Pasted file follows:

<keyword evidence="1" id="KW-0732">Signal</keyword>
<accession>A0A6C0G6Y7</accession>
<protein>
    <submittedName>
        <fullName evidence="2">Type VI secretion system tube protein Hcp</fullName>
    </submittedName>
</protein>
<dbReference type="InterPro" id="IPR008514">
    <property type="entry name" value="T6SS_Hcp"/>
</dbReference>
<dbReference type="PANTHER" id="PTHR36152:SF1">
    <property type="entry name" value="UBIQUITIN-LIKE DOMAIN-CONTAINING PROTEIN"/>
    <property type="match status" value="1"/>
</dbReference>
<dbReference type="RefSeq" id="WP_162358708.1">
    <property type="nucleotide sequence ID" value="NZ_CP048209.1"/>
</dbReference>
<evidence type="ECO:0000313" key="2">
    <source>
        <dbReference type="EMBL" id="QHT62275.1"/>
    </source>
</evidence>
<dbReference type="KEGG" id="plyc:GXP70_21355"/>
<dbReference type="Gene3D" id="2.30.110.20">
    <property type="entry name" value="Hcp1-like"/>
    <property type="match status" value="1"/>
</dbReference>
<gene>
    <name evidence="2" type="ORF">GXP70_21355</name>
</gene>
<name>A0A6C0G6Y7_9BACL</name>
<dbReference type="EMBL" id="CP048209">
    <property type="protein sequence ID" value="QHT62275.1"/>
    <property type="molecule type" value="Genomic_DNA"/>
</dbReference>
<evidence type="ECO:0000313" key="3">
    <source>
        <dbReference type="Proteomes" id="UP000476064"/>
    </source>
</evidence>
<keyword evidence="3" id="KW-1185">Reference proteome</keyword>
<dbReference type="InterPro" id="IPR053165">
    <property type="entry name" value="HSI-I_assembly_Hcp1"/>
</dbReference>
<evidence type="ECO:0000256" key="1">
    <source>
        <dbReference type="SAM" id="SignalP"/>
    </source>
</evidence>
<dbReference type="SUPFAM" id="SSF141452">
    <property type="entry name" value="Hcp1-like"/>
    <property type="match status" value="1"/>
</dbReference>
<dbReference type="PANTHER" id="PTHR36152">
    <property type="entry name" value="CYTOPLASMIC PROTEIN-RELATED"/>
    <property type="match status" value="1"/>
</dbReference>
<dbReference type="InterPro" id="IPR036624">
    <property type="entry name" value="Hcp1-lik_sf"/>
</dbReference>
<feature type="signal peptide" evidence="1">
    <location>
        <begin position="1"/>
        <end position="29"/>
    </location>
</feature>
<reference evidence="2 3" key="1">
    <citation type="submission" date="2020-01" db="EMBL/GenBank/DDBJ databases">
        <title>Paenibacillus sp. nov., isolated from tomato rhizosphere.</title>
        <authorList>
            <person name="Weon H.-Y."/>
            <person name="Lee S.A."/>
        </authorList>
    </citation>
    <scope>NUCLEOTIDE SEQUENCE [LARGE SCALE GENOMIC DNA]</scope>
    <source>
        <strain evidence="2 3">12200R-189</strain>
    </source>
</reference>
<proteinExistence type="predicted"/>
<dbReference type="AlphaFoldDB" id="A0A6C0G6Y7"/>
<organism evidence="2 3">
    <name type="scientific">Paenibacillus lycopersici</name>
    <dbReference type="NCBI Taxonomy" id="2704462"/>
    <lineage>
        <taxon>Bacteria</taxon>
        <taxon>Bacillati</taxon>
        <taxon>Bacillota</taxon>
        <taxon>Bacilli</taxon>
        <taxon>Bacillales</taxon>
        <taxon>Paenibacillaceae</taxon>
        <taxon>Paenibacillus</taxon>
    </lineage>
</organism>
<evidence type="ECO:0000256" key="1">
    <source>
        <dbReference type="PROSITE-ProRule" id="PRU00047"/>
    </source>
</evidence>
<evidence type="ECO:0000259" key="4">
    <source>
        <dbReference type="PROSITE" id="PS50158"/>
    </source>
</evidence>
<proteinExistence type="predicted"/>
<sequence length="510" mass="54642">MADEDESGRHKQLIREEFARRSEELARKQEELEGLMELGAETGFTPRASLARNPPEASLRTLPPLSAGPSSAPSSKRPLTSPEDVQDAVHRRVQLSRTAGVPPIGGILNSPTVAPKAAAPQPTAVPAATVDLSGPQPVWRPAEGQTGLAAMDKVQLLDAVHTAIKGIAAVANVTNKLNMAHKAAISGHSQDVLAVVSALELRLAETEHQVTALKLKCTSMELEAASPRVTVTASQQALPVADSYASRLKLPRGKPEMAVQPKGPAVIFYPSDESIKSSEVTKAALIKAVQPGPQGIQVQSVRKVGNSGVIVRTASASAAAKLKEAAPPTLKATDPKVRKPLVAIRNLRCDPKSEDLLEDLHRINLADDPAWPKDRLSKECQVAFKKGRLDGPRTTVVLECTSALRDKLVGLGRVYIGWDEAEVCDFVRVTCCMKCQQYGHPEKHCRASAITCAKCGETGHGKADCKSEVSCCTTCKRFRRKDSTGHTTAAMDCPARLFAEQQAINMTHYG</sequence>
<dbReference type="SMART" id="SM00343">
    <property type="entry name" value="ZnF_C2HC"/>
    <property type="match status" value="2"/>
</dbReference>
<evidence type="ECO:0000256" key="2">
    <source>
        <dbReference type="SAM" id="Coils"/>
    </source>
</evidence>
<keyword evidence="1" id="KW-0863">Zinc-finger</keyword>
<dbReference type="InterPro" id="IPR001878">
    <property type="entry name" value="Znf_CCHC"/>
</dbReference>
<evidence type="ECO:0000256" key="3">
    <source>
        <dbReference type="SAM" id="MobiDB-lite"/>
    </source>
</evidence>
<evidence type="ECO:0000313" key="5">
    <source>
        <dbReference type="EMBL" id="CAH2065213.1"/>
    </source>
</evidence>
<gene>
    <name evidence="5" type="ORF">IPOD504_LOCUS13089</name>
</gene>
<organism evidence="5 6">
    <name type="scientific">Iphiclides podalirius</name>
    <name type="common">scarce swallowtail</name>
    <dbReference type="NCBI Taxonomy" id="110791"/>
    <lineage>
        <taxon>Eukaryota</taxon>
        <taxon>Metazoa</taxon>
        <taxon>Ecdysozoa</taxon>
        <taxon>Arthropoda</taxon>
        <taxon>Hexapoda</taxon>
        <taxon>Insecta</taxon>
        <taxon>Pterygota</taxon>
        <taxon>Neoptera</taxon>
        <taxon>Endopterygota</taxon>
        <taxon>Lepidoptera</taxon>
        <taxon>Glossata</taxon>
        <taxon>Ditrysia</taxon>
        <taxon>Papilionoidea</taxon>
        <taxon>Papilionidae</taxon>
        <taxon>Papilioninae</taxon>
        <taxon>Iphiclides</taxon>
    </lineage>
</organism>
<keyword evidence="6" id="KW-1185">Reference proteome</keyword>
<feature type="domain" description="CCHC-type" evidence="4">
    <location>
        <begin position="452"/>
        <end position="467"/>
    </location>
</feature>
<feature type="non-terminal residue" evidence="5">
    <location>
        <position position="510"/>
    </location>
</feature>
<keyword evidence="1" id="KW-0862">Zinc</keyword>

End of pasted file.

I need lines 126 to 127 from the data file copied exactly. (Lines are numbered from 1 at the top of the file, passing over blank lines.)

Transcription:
    <source>
        <dbReference type="EMBL" id="CAH2065213.1"/>